Adolescent reasoning and critical thinking skills across America have stagnated in recent decades.
Center for BrainHealth researchers are on a quest to solve the pervasive crisis in teen reasoning. BrainHealth Teen Reasoning Initiative research assesses and trains reasoning skills in middle school students. Higher-order thinking skills are trained through a unique program called Strategic Memory Advanced Reasoning Training, or SMART.
SMART trains cognitive strategies that enhance and improve brain efficiency through organization, synthesis, abstraction, and interpretation of meaning. The SMART program teaches students how to learn rather than what to learn.
Developed by cognitive neuroscientists Dr. Sandra Bond Chapman and Dr. Jacquelyn Gamino, SMART trains students to think strategically, enabling deeper understanding, abstraction of meaning, and creativity. The brain goes through extensive changes during the early teenage years, making adolescence an optimal time to train reasoning and higher-order thinking skills. SMART provides effective brain training to improve individual brain perfromance. Thus far, more than 22,000 students have undergone SMART training.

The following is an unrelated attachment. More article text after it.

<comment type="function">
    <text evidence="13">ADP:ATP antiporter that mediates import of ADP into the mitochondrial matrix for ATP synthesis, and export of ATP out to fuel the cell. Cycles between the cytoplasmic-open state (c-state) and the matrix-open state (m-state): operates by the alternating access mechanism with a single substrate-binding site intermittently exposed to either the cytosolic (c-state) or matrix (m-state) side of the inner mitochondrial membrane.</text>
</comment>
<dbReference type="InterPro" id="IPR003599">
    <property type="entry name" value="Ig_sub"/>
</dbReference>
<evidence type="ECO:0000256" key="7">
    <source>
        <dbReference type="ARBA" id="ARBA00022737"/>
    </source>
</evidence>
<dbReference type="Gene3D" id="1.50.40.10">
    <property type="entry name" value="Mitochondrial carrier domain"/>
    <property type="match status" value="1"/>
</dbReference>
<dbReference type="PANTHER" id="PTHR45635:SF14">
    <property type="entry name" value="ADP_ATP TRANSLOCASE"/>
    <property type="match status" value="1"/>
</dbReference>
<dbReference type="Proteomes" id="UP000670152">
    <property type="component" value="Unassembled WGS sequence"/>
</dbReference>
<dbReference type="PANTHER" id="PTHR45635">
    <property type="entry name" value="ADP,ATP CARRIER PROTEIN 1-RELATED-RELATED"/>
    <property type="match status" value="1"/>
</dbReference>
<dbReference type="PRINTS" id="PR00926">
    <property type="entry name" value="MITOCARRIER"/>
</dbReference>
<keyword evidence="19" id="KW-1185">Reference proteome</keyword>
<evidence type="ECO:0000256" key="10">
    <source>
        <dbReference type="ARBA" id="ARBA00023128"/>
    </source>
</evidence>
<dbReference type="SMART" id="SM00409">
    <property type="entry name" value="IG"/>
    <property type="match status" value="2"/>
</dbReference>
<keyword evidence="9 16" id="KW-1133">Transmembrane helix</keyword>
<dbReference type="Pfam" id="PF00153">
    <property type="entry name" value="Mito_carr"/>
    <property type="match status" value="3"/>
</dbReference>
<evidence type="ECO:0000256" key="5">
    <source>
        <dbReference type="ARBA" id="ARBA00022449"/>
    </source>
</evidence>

BrainHealth scientists tested the waters to see if training teachers to deliver the SMART program would have the same impactful benefit as researcher-led training. It worked, and with private and state funding, BrainHealth scientists have been training teachers across the country with profound results inside and outside the classroom since 2010.
Teachers report more energized, creative and thought-filled classrooms, and parents have stated their children are more confident and excited to learn. Through SMART, BrainHealth has transformed the way in which students, teachers, families and school administrators approach learning. Students who participated in SMART training are more likely to take higher level classes, to graduate, to attend college and lead productive, successful lives.
Initial results show dramatic reasoning skill improvement as well as improved Texas Assessment of Knowledge and Skills (TAKS) scores and academic achievement in students who receive SMART training. TAKS scores for Math, Science, Reading, and Social Studies improved after SMART (see graph below).
This graph illustrates a significant advantage of SMART trained 8th grade students (dark green) as compared to those who did not receive SMART training (light green) at the same campus on the standardized TAKS assessment across core content areas. The scores represent percentages of students who were commended, a level which is the TAKS gold standard. The benefit was doubled in most content areas.
This initiative is supported by the state of Texas and the American Recovery and Reinvestment Act (ARRA), funding from the T. Boone Pickens Foundation, the Meadows Foundation, the RGK Foundation, and the AT&T Foundation.